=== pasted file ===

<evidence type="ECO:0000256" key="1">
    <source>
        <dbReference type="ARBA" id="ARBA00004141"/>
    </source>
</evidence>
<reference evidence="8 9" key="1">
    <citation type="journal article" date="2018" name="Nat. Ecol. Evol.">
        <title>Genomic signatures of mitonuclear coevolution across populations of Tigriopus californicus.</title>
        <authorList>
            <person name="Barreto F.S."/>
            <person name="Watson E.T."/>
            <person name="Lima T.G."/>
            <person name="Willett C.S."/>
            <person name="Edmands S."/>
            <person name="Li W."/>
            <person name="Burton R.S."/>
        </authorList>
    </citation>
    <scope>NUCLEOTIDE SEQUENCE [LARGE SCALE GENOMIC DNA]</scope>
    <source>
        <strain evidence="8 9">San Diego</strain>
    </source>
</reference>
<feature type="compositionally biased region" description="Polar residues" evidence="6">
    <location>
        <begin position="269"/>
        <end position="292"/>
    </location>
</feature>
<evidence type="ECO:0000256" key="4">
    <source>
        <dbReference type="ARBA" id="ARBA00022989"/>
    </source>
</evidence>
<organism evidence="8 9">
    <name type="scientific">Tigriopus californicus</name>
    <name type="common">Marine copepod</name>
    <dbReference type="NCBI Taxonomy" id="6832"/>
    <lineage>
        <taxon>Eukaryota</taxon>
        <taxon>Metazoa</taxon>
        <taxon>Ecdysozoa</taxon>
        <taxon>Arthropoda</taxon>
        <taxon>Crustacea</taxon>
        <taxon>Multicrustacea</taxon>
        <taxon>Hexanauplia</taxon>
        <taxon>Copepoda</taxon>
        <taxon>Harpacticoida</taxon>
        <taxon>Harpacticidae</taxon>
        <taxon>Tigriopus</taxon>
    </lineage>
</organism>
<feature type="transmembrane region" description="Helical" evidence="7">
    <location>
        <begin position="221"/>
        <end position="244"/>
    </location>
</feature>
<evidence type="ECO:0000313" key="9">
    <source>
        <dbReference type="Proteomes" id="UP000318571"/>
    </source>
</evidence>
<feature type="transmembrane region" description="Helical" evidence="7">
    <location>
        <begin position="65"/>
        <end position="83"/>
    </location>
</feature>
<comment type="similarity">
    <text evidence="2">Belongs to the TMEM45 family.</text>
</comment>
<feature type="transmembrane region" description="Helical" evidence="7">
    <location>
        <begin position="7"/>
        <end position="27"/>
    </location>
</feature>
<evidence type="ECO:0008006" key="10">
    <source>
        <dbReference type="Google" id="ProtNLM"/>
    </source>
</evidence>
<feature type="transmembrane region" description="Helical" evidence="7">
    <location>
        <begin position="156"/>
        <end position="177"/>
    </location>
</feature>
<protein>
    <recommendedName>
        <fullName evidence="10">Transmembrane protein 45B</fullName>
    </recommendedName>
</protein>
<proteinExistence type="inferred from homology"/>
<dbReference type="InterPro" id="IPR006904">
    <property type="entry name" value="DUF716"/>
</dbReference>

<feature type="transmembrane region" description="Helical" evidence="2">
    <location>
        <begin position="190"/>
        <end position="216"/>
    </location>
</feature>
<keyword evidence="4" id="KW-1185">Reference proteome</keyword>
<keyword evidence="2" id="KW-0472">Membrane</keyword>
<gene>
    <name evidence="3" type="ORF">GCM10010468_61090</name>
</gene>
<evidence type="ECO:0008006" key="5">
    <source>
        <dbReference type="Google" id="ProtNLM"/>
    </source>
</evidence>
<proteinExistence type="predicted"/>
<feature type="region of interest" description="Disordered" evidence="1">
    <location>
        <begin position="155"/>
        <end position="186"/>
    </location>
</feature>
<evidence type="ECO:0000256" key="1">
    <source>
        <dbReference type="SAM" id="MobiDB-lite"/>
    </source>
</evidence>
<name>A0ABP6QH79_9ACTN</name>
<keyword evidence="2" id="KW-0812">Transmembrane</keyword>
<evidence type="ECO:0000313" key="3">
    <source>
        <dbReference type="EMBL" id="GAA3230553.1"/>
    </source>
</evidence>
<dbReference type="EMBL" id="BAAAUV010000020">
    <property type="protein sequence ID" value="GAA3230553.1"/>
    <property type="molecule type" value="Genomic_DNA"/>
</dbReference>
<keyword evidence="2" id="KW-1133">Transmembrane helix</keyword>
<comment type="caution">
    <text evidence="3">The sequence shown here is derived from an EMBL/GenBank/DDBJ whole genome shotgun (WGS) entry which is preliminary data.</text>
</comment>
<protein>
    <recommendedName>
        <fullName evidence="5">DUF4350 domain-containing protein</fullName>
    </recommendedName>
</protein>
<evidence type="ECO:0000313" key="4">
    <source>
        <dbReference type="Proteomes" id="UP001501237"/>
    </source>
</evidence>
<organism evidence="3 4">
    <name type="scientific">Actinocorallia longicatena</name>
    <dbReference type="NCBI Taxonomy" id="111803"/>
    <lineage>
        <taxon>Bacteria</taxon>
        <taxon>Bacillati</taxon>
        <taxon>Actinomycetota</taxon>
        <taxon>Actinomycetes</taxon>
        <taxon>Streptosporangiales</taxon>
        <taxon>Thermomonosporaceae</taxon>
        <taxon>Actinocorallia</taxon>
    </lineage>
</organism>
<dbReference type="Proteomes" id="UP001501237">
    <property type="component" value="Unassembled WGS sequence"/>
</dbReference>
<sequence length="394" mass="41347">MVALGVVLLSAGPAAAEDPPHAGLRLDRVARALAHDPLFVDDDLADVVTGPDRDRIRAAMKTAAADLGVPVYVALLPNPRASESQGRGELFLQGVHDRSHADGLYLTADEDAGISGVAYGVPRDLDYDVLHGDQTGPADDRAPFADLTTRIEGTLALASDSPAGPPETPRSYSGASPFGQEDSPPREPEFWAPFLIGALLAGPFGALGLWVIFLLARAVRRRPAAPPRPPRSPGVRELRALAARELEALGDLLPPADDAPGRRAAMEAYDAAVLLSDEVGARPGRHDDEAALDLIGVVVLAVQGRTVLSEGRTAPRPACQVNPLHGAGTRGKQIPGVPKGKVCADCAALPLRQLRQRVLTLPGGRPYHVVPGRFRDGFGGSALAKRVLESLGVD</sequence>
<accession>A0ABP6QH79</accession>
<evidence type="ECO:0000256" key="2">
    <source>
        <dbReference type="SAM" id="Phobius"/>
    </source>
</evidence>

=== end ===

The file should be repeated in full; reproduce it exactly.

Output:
<evidence type="ECO:0000256" key="1">
    <source>
        <dbReference type="ARBA" id="ARBA00004141"/>
    </source>
</evidence>
<reference evidence="8 9" key="1">
    <citation type="journal article" date="2018" name="Nat. Ecol. Evol.">
        <title>Genomic signatures of mitonuclear coevolution across populations of Tigriopus californicus.</title>
        <authorList>
            <person name="Barreto F.S."/>
            <person name="Watson E.T."/>
            <person name="Lima T.G."/>
            <person name="Willett C.S."/>
            <person name="Edmands S."/>
            <person name="Li W."/>
            <person name="Burton R.S."/>
        </authorList>
    </citation>
    <scope>NUCLEOTIDE SEQUENCE [LARGE SCALE GENOMIC DNA]</scope>
    <source>
        <strain evidence="8 9">San Diego</strain>
    </source>
</reference>
<feature type="compositionally biased region" description="Polar residues" evidence="6">
    <location>
        <begin position="269"/>
        <end position="292"/>
    </location>
</feature>
<evidence type="ECO:0000256" key="4">
    <source>
        <dbReference type="ARBA" id="ARBA00022989"/>
    </source>
</evidence>
<organism evidence="8 9">
    <name type="scientific">Tigriopus californicus</name>
    <name type="common">Marine copepod</name>
    <dbReference type="NCBI Taxonomy" id="6832"/>
    <lineage>
        <taxon>Eukaryota</taxon>
        <taxon>Metazoa</taxon>
        <taxon>Ecdysozoa</taxon>
        <taxon>Arthropoda</taxon>
        <taxon>Crustacea</taxon>
        <taxon>Multicrustacea</taxon>
        <taxon>Hexanauplia</taxon>
        <taxon>Copepoda</taxon>
        <taxon>Harpacticoida</taxon>
        <taxon>Harpacticidae</taxon>
        <taxon>Tigriopus</taxon>
    </lineage>
</organism>
<feature type="transmembrane region" description="Helical" evidence="7">
    <location>
        <begin position="221"/>
        <end position="244"/>
    </location>
</feature>
<evidence type="ECO:0000313" key="9">
    <source>
        <dbReference type="Proteomes" id="UP000318571"/>
    </source>
</evidence>
<feature type="transmembrane region" description="Helical" evidence="7">
    <location>
        <begin position="65"/>
        <end position="83"/>
    </location>
</feature>
<comment type="similarity">
    <text evidence="2">Belongs to the TMEM45 family.</text>
</comment>
<feature type="transmembrane region" description="Helical" evidence="7">
    <location>
        <begin position="7"/>
        <end position="27"/>
    </location>
</feature>
<evidence type="ECO:0008006" key="10">
    <source>
        <dbReference type="Google" id="ProtNLM"/>
    </source>
</evidence>
<feature type="transmembrane region" description="Helical" evidence="7">
    <location>
        <begin position="156"/>
        <end position="177"/>
    </location>
</feature>
<protein>
    <recommendedName>
        <fullName evidence="10">Transmembrane protein 45B</fullName>
    </recommendedName>
</protein>
<proteinExistence type="inferred from homology"/>
<dbReference type="InterPro" id="IPR006904">
    <property type="entry name" value="DUF716"/>
</dbReference>

<feature type="transmembrane region" description="Helical" evidence="2">
    <location>
        <begin position="190"/>
        <end position="216"/>
    </location>
</feature>
<keyword evidence="4" id="KW-1185">Reference proteome</keyword>
<keyword evidence="2" id="KW-0472">Membrane</keyword>
<gene>
    <name evidence="3" type="ORF">GCM10010468_61090</name>
</gene>
<evidence type="ECO:0008006" key="5">
    <source>
        <dbReference type="Google" id="ProtNLM"/>
    </source>
</evidence>
<proteinExistence type="predicted"/>
<feature type="region of interest" description="Disordered" evidence="1">
    <location>
        <begin position="155"/>
        <end position="186"/>
    </location>
</feature>
<evidence type="ECO:0000256" key="1">
    <source>
        <dbReference type="SAM" id="MobiDB-lite"/>
    </source>
</evidence>
<name>A0ABP6QH79_9ACTN</name>
<keyword evidence="2" id="KW-0812">Transmembrane</keyword>
<evidence type="ECO:0000313" key="3">
    <source>
        <dbReference type="EMBL" id="GAA3230553.1"/>
    </source>
</evidence>
<dbReference type="EMBL" id="BAAAUV010000020">
    <property type="protein sequence ID" value="GAA3230553.1"/>
    <property type="molecule type" value="Genomic_DNA"/>
</dbReference>
<keyword evidence="2" id="KW-1133">Transmembrane helix</keyword>
<comment type="caution">
    <text evidence="3">The sequence shown here is derived from an EMBL/GenBank/DDBJ whole genome shotgun (WGS) entry which is preliminary data.</text>
</comment>
<protein>
    <recommendedName>
        <fullName evidence="5">DUF4350 domain-containing protein</fullName>
    </recommendedName>
</protein>
<evidence type="ECO:0000313" key="4">
    <source>
        <dbReference type="Proteomes" id="UP001501237"/>
    </source>
</evidence>
<organism evidence="3 4">
    <name type="scientific">Actinocorallia longicatena</name>
    <dbReference type="NCBI Taxonomy" id="111803"/>
    <lineage>
        <taxon>Bacteria</taxon>
        <taxon>Bacillati</taxon>
        <taxon>Actinomycetota</taxon>
        <taxon>Actinomycetes</taxon>
        <taxon>Streptosporangiales</taxon>
        <taxon>Thermomonosporaceae</taxon>
        <taxon>Actinocorallia</taxon>
    </lineage>
</organism>
<dbReference type="Proteomes" id="UP001501237">
    <property type="component" value="Unassembled WGS sequence"/>
</dbReference>
<sequence length="394" mass="41347">MVALGVVLLSAGPAAAEDPPHAGLRLDRVARALAHDPLFVDDDLADVVTGPDRDRIRAAMKTAAADLGVPVYVALLPNPRASESQGRGELFLQGVHDRSHADGLYLTADEDAGISGVAYGVPRDLDYDVLHGDQTGPADDRAPFADLTTRIEGTLALASDSPAGPPETPRSYSGASPFGQEDSPPREPEFWAPFLIGALLAGPFGALGLWVIFLLARAVRRRPAAPPRPPRSPGVRELRALAARELEALGDLLPPADDAPGRRAAMEAYDAAVLLSDEVGARPGRHDDEAALDLIGVVVLAVQGRTVLSEGRTAPRPACQVNPLHGAGTRGKQIPGVPKGKVCADCAALPLRQLRQRVLTLPGGRPYHVVPGRFRDGFGGSALAKRVLESLGVD</sequence>
<accession>A0ABP6QH79</accession>
<evidence type="ECO:0000256" key="2">
    <source>
        <dbReference type="SAM" id="Phobius"/>
    </source>
</evidence>